If a client has their heart set on long hair, what are some services that you can offer to get them back to the salon more often?
Just because a client wants longer hair, doesn't mean that you can't design a beautiful hair cut for them. Not all long hair has to be plain and straight. If the hair is long, but has a designed cut, it will need to be maintained with visits to the salon. In addition, long hair needs to be healthy in order to look good. Unfortunately, longer hair often has been chemically treated, colored from an early age, etc. To combat this, encourage clients to keep regular appointments for professional deep conditioning treatments and trims that will ensure they come back to keep the hair in great shape. I also believe that long hair is the reason for the rise in popularity of the "blow out" bar. Keep your stylists busy by offering stylish blowouts to compete with these venues or add in blow outs as an up-sell to other services.

If a woman does not have delicate features can she still look stylish with short hair? In your opinion, what shaped face looks best with short hair? Is there a hairstyle that works on everyone?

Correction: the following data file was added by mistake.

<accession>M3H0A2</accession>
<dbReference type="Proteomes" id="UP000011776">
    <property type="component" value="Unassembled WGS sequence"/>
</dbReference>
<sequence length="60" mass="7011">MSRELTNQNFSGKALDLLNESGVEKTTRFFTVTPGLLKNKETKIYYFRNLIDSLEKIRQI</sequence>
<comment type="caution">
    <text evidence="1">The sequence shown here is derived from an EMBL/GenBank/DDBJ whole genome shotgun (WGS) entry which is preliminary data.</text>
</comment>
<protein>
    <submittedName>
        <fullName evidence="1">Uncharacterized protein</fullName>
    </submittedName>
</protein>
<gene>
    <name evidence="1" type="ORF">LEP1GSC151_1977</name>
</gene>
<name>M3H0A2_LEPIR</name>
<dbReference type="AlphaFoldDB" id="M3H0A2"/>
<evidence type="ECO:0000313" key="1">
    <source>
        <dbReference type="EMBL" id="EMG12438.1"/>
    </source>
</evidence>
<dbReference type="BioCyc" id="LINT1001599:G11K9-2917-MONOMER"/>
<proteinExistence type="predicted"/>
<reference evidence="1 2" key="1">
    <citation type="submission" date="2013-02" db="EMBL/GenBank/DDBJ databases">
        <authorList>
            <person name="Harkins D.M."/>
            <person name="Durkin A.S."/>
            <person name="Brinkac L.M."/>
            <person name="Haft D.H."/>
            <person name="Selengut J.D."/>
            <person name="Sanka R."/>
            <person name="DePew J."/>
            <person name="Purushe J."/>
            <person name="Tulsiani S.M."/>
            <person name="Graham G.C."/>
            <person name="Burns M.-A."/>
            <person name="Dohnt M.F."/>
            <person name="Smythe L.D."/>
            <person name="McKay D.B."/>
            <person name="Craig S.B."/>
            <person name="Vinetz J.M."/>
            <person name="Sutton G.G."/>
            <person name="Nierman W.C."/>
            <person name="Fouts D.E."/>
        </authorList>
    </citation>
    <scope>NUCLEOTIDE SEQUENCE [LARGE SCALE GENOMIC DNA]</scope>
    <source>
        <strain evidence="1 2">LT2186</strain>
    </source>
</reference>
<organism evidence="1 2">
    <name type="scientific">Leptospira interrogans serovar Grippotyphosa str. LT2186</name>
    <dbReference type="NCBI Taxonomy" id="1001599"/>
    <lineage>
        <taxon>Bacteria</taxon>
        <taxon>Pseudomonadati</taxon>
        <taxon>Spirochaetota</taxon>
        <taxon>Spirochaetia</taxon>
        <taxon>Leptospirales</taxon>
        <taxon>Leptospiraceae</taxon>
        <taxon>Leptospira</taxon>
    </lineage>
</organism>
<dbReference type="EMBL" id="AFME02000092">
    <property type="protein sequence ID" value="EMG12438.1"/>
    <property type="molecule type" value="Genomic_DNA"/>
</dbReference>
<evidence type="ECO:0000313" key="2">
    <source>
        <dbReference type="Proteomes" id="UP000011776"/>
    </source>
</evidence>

I don't believe there is a one-size fits all approach to short hair. The haircut is art. The stylist should design it based on the client's facial features. If the guest has soft features, then they should wear a hard line. If they have hard features, the client's hair should have soft lines. The stylist should also take into consideration if the client has round face, square face, oval face or heart-shaped face. Its important for stylists to look at a cut with an artistic eye in order to determine what will look best on his or her client.

Do you think Miley Cyrus has started a trend for younger women who usually sport long hair to cut their hair short?
I hope so. I imagine young women who follow her will be inspired to cut their hair or to at least try a new look. I truly believe that we need to bring the art of the precision haircut back to the salon. Eufora has always been committed to precision haircutting and this is why we have a comprehensive Academy in California. We teach master cutting, styling and finishing skills in several core disciplines.